The answer is a tough one. It will take a new type of unionism, one we haven’t invented yet. One with no reliance on retro New-Deal Solidarity nostalgia. A unionism without a blue-state ethos. One that doesn’t make the Democratic Party the centerpiece of all its hopes and dreams. One that works to get workers better pay and benefits, not to serve a political party.  Indeed, a union that doesn’t take sides in political elections or culture war battles.

When unions bother to try talking to Walmart workers, are they liable to find eager volunteers for the next Obama campaign?  Will they emphasize their resolutions on unlimited abortion or gay marriage? Will they describe their eager lobbying for higher taxes?  Will they tell the workers how much of their efforts (and dues) will go to defeat Republicans everywhere?

Unions nostalgic for the 1930’s should re-examine the real history of the CIO.

A century ago, Henry Ford had a great idea: if he could make cars cheaper, he could sell more of them. Then he figured out how to make them cheaper. And he sold more.

Then, visionary union leaders had another great idea: if they could invent new unions that would be relevant to the new auto workers, they could help the workers and build the union movement.

So they did it. And America was better for both. In slightly simplistic terms, it is thanks to Henry Ford and the UAW that workers could afford to buy cars.

Sam Walton rediscovered Henry Ford’s idea, and has remade American society as a result. Some find Sam’s creation as distasteful and unaesthetic as the automobile itself, but a lot of Americans seem to like lower prices and broader selection. Walmart is here to stay.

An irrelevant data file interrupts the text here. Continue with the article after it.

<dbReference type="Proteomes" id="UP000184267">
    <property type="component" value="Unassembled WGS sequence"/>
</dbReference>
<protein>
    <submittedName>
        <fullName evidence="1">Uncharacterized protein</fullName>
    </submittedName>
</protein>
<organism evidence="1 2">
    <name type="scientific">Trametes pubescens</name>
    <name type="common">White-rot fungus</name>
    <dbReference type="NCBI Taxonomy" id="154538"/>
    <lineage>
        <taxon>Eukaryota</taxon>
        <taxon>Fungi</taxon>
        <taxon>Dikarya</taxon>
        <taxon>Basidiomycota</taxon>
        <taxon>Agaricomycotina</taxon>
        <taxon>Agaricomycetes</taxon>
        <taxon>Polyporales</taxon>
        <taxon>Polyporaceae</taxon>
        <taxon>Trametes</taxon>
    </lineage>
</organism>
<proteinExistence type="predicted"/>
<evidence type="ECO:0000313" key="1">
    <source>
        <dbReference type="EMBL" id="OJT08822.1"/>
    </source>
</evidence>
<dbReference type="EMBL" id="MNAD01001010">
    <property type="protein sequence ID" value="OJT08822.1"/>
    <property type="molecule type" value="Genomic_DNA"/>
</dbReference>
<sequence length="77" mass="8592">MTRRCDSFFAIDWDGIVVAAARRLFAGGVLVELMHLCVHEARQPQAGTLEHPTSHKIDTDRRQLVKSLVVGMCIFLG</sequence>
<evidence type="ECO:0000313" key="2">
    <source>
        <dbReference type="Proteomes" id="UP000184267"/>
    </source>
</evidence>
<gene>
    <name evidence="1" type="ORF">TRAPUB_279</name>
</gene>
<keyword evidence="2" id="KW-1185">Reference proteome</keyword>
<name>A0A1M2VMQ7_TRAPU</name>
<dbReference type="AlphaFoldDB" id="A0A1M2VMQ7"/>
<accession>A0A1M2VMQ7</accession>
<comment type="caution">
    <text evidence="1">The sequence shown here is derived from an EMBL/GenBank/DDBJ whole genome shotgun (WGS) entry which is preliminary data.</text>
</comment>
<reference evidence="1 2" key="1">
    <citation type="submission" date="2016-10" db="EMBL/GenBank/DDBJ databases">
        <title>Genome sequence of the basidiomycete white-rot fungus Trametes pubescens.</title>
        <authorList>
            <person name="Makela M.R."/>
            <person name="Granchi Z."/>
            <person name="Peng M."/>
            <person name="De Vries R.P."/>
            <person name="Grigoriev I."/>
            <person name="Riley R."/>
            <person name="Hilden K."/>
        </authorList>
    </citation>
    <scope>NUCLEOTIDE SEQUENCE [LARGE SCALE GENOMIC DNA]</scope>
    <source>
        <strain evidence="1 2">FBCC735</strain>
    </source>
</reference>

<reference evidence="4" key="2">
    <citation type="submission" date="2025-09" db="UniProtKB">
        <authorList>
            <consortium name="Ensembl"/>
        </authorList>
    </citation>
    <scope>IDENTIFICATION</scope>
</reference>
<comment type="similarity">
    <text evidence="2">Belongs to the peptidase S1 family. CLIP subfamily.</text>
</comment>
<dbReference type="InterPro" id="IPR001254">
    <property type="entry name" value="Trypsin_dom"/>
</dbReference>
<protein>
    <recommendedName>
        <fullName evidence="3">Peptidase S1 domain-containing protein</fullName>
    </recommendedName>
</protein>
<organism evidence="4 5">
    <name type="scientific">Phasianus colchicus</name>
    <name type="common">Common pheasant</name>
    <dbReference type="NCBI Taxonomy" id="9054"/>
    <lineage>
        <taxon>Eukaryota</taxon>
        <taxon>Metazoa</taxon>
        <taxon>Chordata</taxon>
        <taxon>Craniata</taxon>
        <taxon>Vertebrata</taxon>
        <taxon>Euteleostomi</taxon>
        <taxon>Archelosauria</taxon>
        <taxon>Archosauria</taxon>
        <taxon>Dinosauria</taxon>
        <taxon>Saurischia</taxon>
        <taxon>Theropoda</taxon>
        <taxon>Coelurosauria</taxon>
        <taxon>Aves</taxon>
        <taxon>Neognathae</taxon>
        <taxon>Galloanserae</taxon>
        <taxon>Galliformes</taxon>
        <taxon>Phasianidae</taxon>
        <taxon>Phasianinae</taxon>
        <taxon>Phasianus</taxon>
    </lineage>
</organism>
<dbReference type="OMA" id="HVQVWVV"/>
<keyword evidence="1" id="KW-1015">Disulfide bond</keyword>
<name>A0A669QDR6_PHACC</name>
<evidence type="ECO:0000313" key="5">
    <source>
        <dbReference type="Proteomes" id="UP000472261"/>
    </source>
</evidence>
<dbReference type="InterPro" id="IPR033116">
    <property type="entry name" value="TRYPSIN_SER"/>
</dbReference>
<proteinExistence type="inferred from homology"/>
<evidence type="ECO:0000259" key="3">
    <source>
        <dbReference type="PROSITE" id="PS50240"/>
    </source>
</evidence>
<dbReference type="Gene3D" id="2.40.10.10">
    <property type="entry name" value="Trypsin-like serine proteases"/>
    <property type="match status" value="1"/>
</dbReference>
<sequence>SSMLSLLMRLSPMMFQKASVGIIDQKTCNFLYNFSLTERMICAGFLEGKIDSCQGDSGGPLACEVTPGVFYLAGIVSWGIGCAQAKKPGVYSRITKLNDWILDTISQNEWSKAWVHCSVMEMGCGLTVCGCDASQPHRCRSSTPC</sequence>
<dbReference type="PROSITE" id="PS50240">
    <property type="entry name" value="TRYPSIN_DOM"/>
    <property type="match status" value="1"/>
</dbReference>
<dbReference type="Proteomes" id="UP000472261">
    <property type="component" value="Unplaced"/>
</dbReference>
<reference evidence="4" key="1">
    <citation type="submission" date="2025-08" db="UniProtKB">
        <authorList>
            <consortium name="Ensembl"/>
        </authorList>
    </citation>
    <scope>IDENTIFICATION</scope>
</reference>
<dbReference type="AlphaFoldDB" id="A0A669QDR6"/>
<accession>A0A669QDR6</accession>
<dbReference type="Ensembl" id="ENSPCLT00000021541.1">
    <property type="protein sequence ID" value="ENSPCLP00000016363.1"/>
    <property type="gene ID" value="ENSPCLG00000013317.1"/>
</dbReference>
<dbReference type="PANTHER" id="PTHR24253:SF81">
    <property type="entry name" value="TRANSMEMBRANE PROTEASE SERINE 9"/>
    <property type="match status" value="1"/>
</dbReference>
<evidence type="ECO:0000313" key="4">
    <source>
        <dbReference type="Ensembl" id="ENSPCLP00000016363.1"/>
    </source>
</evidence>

But where are the union visionaries who can see their way to the future? If labor can’t figure out how to organize businesses like Walmart, they can kiss the private sector good bye. For those who think unions play a necessary role in our society, the consequences are worth contemplating.

The outlook? Not good. Not good.

1 Response to “Needed: A New Unionism”

  1. 1 Charles chapman October 16, 2016 at 5:47 pm

    In the early 1960’s the then President of Northeastern University in Bodton, defeated a faculty unionization effort-by fighting dirty. And was so proud of his achievement that he wrote a book about how to beat a faculty his way. Cops of his book are in college and university libraries all over the country, often in the reference section.N. U, in those days admitted almost anyone with a body temperature over 90 degrees F, and ‘retained’them so long as their family’s ability to pay indicated they could come up with the next tuition payment. Then they flunkrd them out, boasting of this fact as proof of their ‘selectivity’. Despite the end of enrollment pressures when the draft-and the possibility of a quick trip to the war zone for college drop-out, NUhas prospered over the years, its physical plant has grown to city proportions while its bureaucracies growth would please the SCIU!And you can fairly say that their prosperity was built on the backs ofmiddleclass freshmen and the parent’s worth! One faculty member suggests the key to profitability was accepting the largest possible number of freshmen, draining them dry and then flunking them out to save the expence involved in providing their Sophomore year programs!Some faculty report the were pressured to move on the excess numbers!